Records say that architect James C. Bucklin was a native of Pawtucket, but in view of his family's Rehoboth origins, the place of his birth on July 26, 1801, was probably on the east side of the Blackstone, an area not acquired by Rhode Island until 1862. His parents were James and Lorania (Pearce) Bucklin. When his father died only a year and a half after his birth, James's widowed mother moved with him to Providence, where he would live for the remainder of his long life.
Bucklin received a common-school education, and at age fourteen he was apprenticed to carpenter-builder John Holden Greene. After seven years of training he entered into a business partnership with lumber dealer William Tallman, and the new firm, styled Tallman & Bucklin, became a large and prosperous architectural and building supply company. In 1828, when Bucklin was only twenty-seven, his firm joined with Russell Warren in the design and construction of the Providence Arcade. For Bucklin's design of the Weybosset end of this classic Greek Revival structure, he looked to John Haviland's stepped parapet on the Philadelphia Arcade, which Bucklin had visited in 1826.
In the year following their Arcade triumph, the team of Warren and Bucklin combined again, using the Greek temple motif, to design the Westminster Congregational Church on Matthewson Street. Eventually the team dissolved when Russell Warren left Bucklin's firm in 1835.
During the 1830s and 1840s Bucklin continued to provide his patrons with sober, classical houses, schools, churches, business blocks, and libraries, many finished with stucco and often scored in imitation of stone.
Still prominent among his surviving buildings are Manning Hall (1834) and Rhode Island Hall (1840) at Brown University; Shakespeare Hall at 128-134 Dorrance Street; the arsenal of the Providence Marine Corps of Artillery (1839-40) on Benefit Street, now a military museum; the Rhode Island Historical Society Cabinet (1844) at 68 Waterman Street, now used for offices by Brown University; Athenaeum Row (1845) on Benefit Street; and the original Butler Hospital Building (1847).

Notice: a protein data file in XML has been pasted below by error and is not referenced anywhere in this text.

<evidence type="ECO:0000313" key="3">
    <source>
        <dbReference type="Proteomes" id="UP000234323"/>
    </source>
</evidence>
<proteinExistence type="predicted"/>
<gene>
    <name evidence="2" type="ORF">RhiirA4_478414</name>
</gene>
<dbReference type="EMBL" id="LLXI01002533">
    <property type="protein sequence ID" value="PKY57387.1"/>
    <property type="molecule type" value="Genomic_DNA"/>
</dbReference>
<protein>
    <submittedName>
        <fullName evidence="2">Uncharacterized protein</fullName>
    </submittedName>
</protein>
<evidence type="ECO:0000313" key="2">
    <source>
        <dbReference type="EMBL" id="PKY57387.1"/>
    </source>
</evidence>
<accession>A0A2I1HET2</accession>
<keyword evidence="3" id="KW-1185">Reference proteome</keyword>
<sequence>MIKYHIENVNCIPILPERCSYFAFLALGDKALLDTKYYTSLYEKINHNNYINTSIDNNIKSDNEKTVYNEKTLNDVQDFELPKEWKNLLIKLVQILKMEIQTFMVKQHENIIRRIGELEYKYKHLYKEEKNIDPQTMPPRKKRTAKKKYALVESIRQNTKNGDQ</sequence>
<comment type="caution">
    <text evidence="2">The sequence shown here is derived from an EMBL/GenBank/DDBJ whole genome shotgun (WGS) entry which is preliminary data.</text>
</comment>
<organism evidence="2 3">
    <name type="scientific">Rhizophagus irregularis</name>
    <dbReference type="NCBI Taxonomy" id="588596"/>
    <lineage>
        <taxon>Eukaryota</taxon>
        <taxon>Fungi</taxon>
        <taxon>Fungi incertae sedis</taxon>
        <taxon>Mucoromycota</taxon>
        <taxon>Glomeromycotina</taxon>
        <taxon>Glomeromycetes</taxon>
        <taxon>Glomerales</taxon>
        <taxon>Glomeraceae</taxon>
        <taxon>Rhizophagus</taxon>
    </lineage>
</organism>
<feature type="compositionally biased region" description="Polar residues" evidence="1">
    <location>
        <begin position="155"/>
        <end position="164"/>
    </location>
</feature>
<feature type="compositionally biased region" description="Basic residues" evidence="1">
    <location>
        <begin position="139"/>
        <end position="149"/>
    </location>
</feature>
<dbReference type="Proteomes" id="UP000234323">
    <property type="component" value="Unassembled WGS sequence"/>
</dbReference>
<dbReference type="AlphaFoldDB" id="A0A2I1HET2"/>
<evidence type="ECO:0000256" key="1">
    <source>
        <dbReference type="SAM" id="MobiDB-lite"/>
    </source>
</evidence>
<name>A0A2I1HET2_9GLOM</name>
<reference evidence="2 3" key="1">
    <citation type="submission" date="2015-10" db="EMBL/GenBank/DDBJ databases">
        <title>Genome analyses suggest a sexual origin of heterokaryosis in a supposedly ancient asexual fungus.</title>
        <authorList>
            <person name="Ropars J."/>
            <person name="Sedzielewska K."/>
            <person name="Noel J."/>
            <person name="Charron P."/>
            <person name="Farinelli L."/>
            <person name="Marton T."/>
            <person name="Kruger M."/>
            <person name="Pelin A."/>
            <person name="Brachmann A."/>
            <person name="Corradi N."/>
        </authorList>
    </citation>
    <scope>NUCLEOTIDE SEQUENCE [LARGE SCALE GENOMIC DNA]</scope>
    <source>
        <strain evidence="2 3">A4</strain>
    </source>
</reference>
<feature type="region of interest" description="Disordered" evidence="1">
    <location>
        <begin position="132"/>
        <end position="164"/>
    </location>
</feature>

Architect Thomas Tefft's brief association with Tallman & Bucklin from 1847 to 1851 apparently influenced Bucklin's later efforts. When the partnership ended in the mid-1850s, Bucklin continued his impressive output for another two decades. Notable survivors from this period are the Hiram Hill House (1864) on Charlesfield Street, the Hay Block on Dorrance Street (1867), and the Monohasset Mill (1868) on Kinsley Street.
According to a 1908 genealogical profile, Bucklin was “the architect of some 300 mill structures and many fine residences as well as business buildings in various parts of the country.” He even designed numerous memorials in Swan Point Cemetery for leading Rhode Island families.
While Bucklin's business life was busy, his civic involvement was more limited. He was known as “a great reader of good books” who “was fond of his home and family.” That family included his wife, the former Lucy Dailey of Providence, whom he married on March 16, 1829, and five children. Lucy died in November 1888 after fifty-nine years of marriage; James died in September, 1890, at the age of eighty-eight.
- (Dr.) Patrick T. Conley
African Americans | Agriculture / Farming | Architects & Designers | Artists & Painters | Banking / Finance | Business / Entrepreneurs | Civic Leaders | Civil Engineer | Civil Rights / Abolitionists | Clergy | Craftsmen | Dance | Econonomics / Theory | Education & Universities | Entertainment Development | Explorers & Adventurers | Famous RI Families | Food / Culinary | Founders of Rhode Island | Government & Politics | Historians/Historical Accounts, Preservation | Immigrants: Chinese | Immigrants: Irish | Immigrants: Portuguese | Industry - General | Industry - Jewelry | Industry - Maritime | Industry - Textiles | Inventors & Inventions | Labor / Unions | Law / Legal Pioneers | Literature / Writers / Newspapers | Medicine & Health Care | Military | Music (Singers, Composers) | Native Americans | Olympic Athletes | Philanthropists | Religion & Churches | Retail Pioneers | Rogues | Sports - Baseball | Sports - Basketball | Sports - Football | Sports - Golf | Sports - Hockey | Sports - Other | Sports - Tennis | Sports - Track and Field | Technology & Science | Theater | TV & Radio | Women |